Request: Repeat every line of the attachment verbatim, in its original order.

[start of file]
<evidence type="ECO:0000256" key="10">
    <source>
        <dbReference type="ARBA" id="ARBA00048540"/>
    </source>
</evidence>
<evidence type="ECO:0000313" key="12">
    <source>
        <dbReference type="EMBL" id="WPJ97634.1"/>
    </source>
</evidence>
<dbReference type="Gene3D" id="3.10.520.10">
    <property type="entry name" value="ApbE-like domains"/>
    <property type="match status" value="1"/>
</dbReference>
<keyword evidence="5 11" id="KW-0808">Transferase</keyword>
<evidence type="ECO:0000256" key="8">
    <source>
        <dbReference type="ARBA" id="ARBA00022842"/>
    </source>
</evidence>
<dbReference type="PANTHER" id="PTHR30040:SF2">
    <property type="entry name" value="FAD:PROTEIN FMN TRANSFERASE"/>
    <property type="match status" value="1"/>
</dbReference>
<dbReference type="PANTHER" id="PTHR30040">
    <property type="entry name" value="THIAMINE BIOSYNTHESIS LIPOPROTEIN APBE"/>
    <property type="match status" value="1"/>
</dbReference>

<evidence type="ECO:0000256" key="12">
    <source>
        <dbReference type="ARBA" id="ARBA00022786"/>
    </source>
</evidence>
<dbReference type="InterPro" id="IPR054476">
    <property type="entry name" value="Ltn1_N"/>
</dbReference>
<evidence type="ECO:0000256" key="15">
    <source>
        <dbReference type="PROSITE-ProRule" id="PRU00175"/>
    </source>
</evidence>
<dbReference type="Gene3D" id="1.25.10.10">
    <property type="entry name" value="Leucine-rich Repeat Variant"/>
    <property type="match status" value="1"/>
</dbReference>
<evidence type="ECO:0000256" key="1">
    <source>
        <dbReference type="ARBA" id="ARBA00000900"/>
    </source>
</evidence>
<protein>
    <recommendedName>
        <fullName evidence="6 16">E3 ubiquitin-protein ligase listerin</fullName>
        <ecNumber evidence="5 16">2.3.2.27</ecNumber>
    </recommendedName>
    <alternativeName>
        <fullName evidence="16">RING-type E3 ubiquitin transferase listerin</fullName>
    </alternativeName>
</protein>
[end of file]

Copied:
<evidence type="ECO:0000256" key="10">
    <source>
        <dbReference type="ARBA" id="ARBA00048540"/>
    </source>
</evidence>
<evidence type="ECO:0000313" key="12">
    <source>
        <dbReference type="EMBL" id="WPJ97634.1"/>
    </source>
</evidence>
<dbReference type="Gene3D" id="3.10.520.10">
    <property type="entry name" value="ApbE-like domains"/>
    <property type="match status" value="1"/>
</dbReference>
<keyword evidence="5 11" id="KW-0808">Transferase</keyword>
<evidence type="ECO:0000256" key="8">
    <source>
        <dbReference type="ARBA" id="ARBA00022842"/>
    </source>
</evidence>
<dbReference type="PANTHER" id="PTHR30040:SF2">
    <property type="entry name" value="FAD:PROTEIN FMN TRANSFERASE"/>
    <property type="match status" value="1"/>
</dbReference>
<dbReference type="PANTHER" id="PTHR30040">
    <property type="entry name" value="THIAMINE BIOSYNTHESIS LIPOPROTEIN APBE"/>
    <property type="match status" value="1"/>
</dbReference>

<evidence type="ECO:0000256" key="12">
    <source>
        <dbReference type="ARBA" id="ARBA00022786"/>
    </source>
</evidence>
<dbReference type="InterPro" id="IPR054476">
    <property type="entry name" value="Ltn1_N"/>
</dbReference>
<evidence type="ECO:0000256" key="15">
    <source>
        <dbReference type="PROSITE-ProRule" id="PRU00175"/>
    </source>
</evidence>
<dbReference type="Gene3D" id="1.25.10.10">
    <property type="entry name" value="Leucine-rich Repeat Variant"/>
    <property type="match status" value="1"/>
</dbReference>
<evidence type="ECO:0000256" key="1">
    <source>
        <dbReference type="ARBA" id="ARBA00000900"/>
    </source>
</evidence>
<protein>
    <recommendedName>
        <fullName evidence="6 16">E3 ubiquitin-protein ligase listerin</fullName>
        <ecNumber evidence="5 16">2.3.2.27</ecNumber>
    </recommendedName>
    <alternativeName>
        <fullName evidence="16">RING-type E3 ubiquitin transferase listerin</fullName>
    </alternativeName>
</protein>